Two soon-to-be-graduating Enumclaw High School seniors are the very first to successfully navigate an education program designed to substitute traditional learning and education with cultural knowledge and skills.
Lukas Daniels and Adam Pierce met with the district’s Cultural Support Program Manager Sui-lan Ho’okano on May 13 in order to have their senior graduation photos taken for the upcoming virtual graduation ceremony.
The photoshoot started out traditional (well, traditionally Western), with Daniels and Pierce donning their maroon cap and gowns, looking seriously at the camera.
But eventually, Daniels picked up a hand-made drum, Pierce a cedar cap, and both were draped in a large blanket — items and customs special to the Muckleshoot tribe, to which they belong. And as they slipped into the in-between of Western and Native culture, the stone facade melted away, leaving behind two students eager to start the next chapter of their lives and excited to be the next generation of adults to whom their community has entrusted with the knowledge of their people.
That’s the goal of the district’s Alternative Credit Pathway program: to give space for ethnic students to work with cultural practitioners in their community and receive school credit for their effort, Ho’okano said.
“We now, through this district, have the ability to work with the principal, the director of curriculum, the board, [and] the cabinet to allow… these students to showcase their maturity and their ability to have knowledge of health and knowledge of history and knowledge of science, and adopt that into requirements for their graduation,” she said. “It doesn’t only apply to our native communities. This applies to any other ethnic group or student that is doing community work out there that should be just as much valued within our [education] system.”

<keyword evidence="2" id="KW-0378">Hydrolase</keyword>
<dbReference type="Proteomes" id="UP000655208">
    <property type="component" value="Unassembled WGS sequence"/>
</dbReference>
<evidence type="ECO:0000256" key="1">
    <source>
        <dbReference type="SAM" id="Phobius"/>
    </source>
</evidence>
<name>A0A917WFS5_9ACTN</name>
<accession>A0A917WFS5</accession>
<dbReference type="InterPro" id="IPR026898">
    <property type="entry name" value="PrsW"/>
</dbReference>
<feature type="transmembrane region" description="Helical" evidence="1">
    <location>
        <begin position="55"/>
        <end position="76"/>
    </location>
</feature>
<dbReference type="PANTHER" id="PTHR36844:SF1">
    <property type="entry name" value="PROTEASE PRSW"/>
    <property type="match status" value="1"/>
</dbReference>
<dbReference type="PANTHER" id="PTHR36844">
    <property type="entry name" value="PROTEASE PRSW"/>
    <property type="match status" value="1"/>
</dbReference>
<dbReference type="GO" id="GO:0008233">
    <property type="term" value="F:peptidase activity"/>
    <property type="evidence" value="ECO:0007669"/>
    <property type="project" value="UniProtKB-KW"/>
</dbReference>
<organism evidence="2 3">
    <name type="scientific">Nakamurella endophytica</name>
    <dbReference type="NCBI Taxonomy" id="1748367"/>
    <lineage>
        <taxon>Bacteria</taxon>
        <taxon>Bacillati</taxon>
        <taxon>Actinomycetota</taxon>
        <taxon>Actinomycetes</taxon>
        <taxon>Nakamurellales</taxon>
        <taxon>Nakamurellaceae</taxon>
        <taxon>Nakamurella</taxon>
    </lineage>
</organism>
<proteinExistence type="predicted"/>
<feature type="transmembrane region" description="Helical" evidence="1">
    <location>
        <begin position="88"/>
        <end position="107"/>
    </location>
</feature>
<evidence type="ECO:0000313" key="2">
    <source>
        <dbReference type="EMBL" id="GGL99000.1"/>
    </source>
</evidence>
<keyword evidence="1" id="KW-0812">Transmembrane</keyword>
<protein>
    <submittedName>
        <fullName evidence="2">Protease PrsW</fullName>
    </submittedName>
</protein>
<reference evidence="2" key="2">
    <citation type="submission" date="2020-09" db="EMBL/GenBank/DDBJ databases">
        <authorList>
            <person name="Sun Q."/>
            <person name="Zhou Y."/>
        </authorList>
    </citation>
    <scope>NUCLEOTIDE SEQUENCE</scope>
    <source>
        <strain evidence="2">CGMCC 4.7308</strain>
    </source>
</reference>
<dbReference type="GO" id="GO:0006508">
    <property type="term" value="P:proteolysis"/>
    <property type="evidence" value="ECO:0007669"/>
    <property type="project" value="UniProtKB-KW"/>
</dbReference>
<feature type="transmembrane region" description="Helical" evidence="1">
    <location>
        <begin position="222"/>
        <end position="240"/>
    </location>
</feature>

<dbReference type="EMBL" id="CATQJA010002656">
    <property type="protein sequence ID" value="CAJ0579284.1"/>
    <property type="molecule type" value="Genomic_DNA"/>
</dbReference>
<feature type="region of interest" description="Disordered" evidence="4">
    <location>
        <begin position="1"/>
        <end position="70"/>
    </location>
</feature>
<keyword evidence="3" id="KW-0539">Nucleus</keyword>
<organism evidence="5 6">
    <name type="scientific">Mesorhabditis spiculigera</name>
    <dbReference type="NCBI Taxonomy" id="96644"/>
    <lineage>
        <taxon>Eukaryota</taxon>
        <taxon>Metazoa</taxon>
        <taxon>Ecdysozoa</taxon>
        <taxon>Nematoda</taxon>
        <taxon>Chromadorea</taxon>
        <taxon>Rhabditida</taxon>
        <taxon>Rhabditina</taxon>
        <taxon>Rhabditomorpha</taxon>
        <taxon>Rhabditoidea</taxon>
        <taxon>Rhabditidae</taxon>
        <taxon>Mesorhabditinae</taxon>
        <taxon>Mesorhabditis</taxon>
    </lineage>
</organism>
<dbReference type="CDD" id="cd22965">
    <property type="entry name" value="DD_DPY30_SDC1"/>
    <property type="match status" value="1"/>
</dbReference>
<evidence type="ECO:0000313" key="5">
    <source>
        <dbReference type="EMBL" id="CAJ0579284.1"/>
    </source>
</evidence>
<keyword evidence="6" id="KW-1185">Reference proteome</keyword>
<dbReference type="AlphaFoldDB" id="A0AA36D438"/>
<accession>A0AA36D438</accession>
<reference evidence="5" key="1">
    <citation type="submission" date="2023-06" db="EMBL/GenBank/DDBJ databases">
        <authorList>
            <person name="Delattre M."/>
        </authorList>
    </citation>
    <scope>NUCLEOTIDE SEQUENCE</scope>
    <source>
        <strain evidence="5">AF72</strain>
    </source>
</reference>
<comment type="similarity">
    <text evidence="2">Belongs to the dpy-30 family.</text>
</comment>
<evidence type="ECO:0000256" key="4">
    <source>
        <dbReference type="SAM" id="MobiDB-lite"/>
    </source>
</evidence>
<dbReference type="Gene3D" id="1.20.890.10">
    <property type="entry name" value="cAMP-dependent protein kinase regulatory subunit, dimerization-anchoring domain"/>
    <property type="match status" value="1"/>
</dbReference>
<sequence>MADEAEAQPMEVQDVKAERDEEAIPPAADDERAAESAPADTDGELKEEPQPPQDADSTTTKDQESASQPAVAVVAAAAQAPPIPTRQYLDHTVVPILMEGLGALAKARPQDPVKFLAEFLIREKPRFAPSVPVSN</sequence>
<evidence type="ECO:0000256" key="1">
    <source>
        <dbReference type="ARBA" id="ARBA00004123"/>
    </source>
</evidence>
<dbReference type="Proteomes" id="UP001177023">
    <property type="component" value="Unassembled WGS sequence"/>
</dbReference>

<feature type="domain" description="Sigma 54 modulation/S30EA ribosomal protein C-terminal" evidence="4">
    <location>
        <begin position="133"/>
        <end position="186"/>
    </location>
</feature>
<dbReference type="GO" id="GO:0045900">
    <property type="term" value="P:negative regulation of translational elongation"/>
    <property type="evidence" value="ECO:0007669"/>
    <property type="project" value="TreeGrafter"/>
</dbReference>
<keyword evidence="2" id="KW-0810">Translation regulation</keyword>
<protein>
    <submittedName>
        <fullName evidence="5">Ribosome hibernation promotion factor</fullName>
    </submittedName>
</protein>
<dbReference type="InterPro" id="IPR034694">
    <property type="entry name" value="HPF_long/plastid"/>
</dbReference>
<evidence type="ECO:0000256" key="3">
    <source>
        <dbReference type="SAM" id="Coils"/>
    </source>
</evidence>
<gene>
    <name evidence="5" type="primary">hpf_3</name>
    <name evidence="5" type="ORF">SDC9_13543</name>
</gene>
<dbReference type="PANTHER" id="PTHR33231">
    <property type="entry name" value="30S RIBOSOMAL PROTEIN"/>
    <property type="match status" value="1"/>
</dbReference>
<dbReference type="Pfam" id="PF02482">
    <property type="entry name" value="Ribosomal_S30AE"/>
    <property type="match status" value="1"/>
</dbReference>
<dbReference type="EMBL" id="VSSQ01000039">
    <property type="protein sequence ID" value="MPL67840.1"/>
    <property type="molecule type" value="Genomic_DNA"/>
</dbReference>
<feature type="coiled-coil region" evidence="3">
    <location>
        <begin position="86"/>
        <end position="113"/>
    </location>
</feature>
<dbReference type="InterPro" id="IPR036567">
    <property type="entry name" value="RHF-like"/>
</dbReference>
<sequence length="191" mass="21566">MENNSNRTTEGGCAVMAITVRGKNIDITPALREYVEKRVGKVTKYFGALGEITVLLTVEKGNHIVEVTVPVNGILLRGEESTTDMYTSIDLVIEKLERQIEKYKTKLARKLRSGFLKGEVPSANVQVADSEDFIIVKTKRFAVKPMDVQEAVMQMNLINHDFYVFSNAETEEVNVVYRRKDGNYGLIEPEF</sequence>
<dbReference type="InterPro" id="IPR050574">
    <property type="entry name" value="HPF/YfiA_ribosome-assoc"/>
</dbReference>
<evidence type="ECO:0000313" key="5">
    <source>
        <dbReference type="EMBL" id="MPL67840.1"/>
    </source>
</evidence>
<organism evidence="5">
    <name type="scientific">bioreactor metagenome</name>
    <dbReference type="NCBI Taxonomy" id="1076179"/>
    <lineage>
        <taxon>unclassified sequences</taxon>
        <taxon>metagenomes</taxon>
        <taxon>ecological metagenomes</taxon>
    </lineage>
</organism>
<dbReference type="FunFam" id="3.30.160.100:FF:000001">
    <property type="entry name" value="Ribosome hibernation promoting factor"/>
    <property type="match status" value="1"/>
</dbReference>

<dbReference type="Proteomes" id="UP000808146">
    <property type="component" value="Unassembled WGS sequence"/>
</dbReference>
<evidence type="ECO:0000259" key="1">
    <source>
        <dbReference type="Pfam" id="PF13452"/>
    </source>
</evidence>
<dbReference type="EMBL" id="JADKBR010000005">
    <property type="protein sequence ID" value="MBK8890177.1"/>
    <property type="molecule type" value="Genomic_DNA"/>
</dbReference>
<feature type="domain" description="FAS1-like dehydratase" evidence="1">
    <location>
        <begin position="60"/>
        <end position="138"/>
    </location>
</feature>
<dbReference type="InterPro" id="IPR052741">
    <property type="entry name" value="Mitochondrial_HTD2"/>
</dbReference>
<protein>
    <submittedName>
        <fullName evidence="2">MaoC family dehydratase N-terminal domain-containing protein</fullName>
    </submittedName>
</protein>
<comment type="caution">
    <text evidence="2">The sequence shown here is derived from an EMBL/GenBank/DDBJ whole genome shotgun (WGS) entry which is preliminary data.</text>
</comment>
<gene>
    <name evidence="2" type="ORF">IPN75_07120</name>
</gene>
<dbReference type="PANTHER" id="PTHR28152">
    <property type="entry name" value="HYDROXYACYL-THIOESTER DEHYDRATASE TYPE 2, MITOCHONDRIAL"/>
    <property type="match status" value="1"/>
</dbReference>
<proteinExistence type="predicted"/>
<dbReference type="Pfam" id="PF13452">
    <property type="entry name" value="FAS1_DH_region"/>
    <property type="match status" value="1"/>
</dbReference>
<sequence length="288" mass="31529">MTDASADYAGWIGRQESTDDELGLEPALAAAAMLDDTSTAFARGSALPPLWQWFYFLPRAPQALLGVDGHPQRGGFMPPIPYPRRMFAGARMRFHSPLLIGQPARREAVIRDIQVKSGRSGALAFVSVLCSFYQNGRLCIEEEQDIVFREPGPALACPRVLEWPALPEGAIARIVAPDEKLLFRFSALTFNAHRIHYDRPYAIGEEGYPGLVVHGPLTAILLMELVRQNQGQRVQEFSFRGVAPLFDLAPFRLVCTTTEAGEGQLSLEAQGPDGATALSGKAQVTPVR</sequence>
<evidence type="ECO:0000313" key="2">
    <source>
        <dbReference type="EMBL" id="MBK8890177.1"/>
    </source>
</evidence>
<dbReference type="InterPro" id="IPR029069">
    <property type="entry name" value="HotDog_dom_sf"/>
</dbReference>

Each student’s “pathway”, Ho’okano continued, is catered toward what they are interested in doing after high school. Daniels’ pathway was focused on engineering, as he’s heading into the Marines as a combat engineer.
“Dad used to have big old trucks that he drove around. Big, lifted Fords,” he said. “When I finally became 16, I saved money and bought myself my first truck. And the truck kept breaking.
“Eventually I started learning how the truck worked… and from there on, I started working on bigger things and bigger things,” he continued. “The job that I signed up for in the Marines, heavy equipment operator, I’m going to be building roads, make sure they’re safe for people to go on.”
Part of Daniels’ cultural education included participating in last year’s Canoe Journey, an annual event that brings Native youths from all over the west coast together. Participants can spend days, if not weeks, traveling to their destination via canoe, learning about the traditions of their own and other tribes’.
When he wasn’t busy paddling or setting up/taking down camp, Daniels’ engineering knowledge allowed him to fix up the trailers when they’d have trouble on the road.
Pierce’s education was all about forestry, and he even had an interview for a job in the White River forest, south of Enumclaw, the day following the photoshoot.
The forest he could presumably be working in is owned by the Muckleshoot tribe, bought from the Boston-based Hancock Natural Resource Group in 2013 “for the primary purpose of long-term sustainable timber harvest, while preserving natural values including fish and wildlife habitat, plant resources and areas of cultural importance,” the Seattle Times reported.
To prepare for this job, Pierce spent last summer at a forester youth program. This also counted toward his high school credit.
“It was honestly a really good experience,” he said, adding that he spent a lot of time clearing trails and digging up trees. “I chose forestry because I want to learn [about] my land a lot more, so whenever I want to go hunting, I know where to go.”
The White River forest area is part of the Muckleshoot tribal homeland, and re-acquiring tribal land is a priority.
“Kids my age in the Muckleshoot, they don’t want to experience our culture nowadays. It’s sad. It’s slowly dying down as days go by,” Pierce said. “I just want to be the one that opens their eyes, you know? See if they want to get into their culture, because it’s medicine to us.”